Thymus transplantation, a critical factor for correction of autoimmune disease in aging MRL/+ mice

Naoki Hosaka, Masato Nose, Masahisa Kyogoku, Norikazu Nagata, Shigeo Miyashima, Robert A. Good, Susumu Ikehara

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53 Citations (Scopus)

Abstract

MRL/MP-+/+ (MRL/+) mice develop pancreatitis and sialoadenitis after they reach 7 months of age. Conventional bone marrow transplantation has been found to be ineffective in the treatment of these forms of apparent autoimmune disease. Old MRL/+ mice show a dramatic thymic involution with age. Hematolymphoid reconstitution is incomplete when fetal liver cells (as a source of hemopoietic stem cells) plus fetal bone (FB; which is used to recruit stromal cells) are transplanted from immunologically normal C57BL/6 donor mice to MRL/+ female recipients. Embryonic thymus from allogeneic C57BL/6 donors was therefore engrafted along with either bone marrow or fetal hematopoietic cells (FHCs) plus fragments of adult or fetal bone. More than seventy percent of old MRL/+ mice (>7 months) that had been given a fetal thymus (FT) transplant plus either bone marrow or FHCs and also bone fragments survived more than 100 days after treatment. The mice that received FHCs, FB, plus FT from allogeneic donors developed normal T cell and B cell functions. Serum amylase levels decreased in these mice whereas they increased in the mice that received FHCs and FB but not FT. The pancreatitis and sialoadenitis already present at the time of transplantations were fully corrected according to histological analysis by transplants of allogeneic FHCs, FB and FT in the MRL/+ mice. These findings are taken as an experimental indication that perhaps stem cell transplants along with FT grafts might represent a useful strategy for treatment of autoimmune diseases in aged humans.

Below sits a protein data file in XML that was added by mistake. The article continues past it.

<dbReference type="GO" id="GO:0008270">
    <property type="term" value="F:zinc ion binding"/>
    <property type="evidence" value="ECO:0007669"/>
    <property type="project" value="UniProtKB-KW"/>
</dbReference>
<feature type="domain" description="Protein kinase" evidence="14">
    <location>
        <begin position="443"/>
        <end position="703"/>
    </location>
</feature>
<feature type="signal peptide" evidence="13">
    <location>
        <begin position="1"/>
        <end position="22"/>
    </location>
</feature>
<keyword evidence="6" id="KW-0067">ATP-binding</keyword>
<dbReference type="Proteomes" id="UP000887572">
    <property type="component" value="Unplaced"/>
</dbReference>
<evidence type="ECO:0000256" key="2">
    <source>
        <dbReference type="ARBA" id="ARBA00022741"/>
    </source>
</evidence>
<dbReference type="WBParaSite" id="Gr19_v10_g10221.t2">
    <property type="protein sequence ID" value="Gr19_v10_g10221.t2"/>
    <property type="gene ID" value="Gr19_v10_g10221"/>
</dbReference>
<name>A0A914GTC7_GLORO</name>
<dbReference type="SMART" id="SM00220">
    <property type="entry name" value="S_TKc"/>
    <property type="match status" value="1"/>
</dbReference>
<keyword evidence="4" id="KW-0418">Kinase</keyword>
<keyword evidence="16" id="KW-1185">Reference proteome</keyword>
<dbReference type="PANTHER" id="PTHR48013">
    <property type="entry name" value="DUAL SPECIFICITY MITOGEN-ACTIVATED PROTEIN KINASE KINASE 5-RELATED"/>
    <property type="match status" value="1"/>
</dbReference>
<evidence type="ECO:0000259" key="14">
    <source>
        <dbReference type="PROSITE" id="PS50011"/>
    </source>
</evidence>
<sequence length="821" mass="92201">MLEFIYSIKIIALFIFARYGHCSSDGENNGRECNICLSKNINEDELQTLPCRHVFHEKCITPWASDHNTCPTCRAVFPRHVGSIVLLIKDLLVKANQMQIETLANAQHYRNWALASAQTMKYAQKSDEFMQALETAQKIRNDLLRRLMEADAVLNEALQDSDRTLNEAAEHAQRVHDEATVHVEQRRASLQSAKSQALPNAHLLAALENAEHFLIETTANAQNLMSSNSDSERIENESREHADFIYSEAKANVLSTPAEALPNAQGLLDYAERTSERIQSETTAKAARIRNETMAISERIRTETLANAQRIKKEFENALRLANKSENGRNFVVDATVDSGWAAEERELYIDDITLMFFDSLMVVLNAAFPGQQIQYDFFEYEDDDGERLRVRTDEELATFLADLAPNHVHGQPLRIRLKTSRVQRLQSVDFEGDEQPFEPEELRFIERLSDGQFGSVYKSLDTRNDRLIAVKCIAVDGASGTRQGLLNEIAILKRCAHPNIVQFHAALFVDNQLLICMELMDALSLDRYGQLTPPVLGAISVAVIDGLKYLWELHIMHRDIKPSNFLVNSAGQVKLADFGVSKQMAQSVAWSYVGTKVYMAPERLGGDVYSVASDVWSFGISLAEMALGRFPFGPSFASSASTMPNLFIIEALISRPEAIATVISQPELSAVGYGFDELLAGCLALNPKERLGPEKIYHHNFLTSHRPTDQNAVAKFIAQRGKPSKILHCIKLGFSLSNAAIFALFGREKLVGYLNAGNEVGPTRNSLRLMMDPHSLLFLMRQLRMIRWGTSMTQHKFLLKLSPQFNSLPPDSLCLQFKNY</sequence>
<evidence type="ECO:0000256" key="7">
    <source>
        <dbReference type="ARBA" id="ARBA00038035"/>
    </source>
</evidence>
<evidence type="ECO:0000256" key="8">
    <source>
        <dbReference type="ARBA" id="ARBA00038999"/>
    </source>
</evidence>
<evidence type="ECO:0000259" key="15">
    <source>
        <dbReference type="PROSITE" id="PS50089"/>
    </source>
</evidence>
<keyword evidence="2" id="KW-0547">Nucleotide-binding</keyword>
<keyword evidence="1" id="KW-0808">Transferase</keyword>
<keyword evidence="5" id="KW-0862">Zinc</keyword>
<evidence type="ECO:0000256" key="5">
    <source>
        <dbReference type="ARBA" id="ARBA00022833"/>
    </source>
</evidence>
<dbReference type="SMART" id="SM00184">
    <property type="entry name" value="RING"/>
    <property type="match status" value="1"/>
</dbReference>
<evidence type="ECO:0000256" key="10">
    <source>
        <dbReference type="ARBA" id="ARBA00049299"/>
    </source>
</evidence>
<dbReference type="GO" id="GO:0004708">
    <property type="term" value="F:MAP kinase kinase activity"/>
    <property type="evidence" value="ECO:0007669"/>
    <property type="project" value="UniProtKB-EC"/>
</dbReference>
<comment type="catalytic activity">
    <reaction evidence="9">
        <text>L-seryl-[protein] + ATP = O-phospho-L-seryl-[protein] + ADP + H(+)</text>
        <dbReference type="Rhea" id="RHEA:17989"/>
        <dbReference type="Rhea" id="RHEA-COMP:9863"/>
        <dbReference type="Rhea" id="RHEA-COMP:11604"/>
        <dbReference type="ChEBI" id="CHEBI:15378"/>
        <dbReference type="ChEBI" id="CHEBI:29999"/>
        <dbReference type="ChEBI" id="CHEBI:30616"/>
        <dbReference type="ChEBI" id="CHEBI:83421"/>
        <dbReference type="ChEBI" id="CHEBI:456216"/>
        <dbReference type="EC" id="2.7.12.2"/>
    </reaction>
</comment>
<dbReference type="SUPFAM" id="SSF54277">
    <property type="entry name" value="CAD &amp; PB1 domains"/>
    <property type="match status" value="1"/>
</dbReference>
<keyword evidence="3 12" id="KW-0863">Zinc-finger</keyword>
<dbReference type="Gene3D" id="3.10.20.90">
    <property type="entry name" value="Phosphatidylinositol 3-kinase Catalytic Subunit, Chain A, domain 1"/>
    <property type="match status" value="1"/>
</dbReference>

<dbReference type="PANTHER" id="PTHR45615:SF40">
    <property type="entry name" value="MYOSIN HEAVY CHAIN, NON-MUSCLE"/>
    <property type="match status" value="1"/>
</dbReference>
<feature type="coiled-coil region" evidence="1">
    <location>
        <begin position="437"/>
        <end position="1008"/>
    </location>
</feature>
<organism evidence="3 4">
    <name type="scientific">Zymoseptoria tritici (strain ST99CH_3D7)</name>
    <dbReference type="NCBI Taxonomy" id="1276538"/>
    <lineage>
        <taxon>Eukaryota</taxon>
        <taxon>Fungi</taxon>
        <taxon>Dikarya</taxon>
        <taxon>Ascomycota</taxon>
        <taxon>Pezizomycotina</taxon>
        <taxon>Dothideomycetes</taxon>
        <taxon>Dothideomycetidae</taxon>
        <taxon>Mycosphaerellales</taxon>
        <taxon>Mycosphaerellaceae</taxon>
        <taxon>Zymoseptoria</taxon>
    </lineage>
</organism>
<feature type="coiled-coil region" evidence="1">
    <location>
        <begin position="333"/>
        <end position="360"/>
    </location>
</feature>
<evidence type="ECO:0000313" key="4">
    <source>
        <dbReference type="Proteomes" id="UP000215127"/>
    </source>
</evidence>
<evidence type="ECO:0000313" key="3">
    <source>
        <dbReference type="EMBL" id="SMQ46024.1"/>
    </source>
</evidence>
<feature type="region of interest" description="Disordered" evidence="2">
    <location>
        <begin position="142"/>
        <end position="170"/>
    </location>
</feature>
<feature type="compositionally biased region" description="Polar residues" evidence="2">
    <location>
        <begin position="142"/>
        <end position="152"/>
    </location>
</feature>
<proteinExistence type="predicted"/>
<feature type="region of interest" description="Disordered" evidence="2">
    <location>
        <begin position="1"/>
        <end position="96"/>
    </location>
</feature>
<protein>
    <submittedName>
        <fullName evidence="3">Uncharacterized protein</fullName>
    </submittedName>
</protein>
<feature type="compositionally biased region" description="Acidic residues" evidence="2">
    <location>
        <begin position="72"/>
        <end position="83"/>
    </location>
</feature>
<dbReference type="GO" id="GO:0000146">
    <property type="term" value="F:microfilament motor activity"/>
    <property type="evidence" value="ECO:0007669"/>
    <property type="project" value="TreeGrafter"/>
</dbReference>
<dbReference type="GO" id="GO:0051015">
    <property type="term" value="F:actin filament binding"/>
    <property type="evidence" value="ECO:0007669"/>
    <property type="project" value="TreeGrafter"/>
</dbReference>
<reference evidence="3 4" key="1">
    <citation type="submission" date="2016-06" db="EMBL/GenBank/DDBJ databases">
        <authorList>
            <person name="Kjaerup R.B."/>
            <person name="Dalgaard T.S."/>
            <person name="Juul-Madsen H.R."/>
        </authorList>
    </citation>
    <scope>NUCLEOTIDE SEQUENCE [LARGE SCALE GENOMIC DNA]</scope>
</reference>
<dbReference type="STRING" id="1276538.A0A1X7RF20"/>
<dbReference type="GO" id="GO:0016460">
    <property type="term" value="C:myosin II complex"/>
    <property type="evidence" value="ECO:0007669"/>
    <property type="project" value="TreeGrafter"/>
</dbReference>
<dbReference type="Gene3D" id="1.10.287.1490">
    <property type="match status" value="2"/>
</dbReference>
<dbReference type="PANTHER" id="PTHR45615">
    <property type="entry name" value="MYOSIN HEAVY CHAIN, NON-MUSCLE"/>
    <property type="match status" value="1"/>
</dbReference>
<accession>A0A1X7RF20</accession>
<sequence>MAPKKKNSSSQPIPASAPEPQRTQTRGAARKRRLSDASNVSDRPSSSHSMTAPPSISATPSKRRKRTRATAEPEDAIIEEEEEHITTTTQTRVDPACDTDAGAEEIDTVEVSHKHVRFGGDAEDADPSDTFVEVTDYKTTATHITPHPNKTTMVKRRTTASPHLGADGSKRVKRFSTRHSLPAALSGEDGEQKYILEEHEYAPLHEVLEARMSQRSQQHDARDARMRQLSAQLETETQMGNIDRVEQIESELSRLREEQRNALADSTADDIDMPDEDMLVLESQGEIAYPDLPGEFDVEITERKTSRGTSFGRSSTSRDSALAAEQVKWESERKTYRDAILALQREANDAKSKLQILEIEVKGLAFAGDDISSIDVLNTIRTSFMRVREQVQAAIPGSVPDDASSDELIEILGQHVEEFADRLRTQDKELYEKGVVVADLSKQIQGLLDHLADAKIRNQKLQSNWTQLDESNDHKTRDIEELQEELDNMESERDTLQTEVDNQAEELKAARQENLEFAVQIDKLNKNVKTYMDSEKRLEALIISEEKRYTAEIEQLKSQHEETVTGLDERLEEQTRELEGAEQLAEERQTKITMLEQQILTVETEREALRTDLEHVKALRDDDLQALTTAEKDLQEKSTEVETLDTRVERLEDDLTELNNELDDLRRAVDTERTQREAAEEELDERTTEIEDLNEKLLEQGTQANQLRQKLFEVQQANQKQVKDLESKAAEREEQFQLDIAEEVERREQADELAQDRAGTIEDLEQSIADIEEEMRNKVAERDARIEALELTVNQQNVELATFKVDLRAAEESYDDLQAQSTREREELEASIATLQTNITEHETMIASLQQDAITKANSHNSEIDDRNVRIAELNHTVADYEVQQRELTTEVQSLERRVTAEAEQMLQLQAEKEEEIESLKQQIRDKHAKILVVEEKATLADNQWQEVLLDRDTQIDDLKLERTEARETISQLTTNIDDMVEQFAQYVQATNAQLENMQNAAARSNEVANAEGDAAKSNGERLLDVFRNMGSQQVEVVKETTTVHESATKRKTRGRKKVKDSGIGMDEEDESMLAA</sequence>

Original languageEnglish
Pages (from-to)8558-8562
Number of pages5
JournalProceedings of the National Academy of Sciences of the United States of America
Volume93
Issue number16
DOIs
Publication statusPublished - 1996 Aug 6

ASJC Scopus subject areas

  • General

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